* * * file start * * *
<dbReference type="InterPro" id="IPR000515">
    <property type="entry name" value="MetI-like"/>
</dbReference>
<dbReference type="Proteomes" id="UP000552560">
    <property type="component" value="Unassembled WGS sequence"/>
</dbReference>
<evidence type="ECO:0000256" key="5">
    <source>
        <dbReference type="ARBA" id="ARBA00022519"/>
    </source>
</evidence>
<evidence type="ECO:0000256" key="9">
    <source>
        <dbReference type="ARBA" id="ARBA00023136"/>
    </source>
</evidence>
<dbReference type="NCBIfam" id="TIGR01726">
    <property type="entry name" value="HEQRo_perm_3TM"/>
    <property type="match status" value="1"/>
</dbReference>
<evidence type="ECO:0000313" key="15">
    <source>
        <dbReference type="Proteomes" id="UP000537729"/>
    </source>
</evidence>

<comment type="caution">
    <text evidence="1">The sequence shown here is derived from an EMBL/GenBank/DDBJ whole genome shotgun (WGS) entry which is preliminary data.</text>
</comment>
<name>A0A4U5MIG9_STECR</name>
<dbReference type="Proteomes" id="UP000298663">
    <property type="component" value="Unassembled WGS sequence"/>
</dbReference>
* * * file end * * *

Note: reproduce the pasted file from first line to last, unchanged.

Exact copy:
<dbReference type="InterPro" id="IPR000515">
    <property type="entry name" value="MetI-like"/>
</dbReference>
<dbReference type="Proteomes" id="UP000552560">
    <property type="component" value="Unassembled WGS sequence"/>
</dbReference>
<evidence type="ECO:0000256" key="5">
    <source>
        <dbReference type="ARBA" id="ARBA00022519"/>
    </source>
</evidence>
<evidence type="ECO:0000256" key="9">
    <source>
        <dbReference type="ARBA" id="ARBA00023136"/>
    </source>
</evidence>
<dbReference type="NCBIfam" id="TIGR01726">
    <property type="entry name" value="HEQRo_perm_3TM"/>
    <property type="match status" value="1"/>
</dbReference>
<evidence type="ECO:0000313" key="15">
    <source>
        <dbReference type="Proteomes" id="UP000537729"/>
    </source>
</evidence>

<comment type="caution">
    <text evidence="1">The sequence shown here is derived from an EMBL/GenBank/DDBJ whole genome shotgun (WGS) entry which is preliminary data.</text>
</comment>
<name>A0A4U5MIG9_STECR</name>
<dbReference type="Proteomes" id="UP000298663">
    <property type="component" value="Unassembled WGS sequence"/>
</dbReference>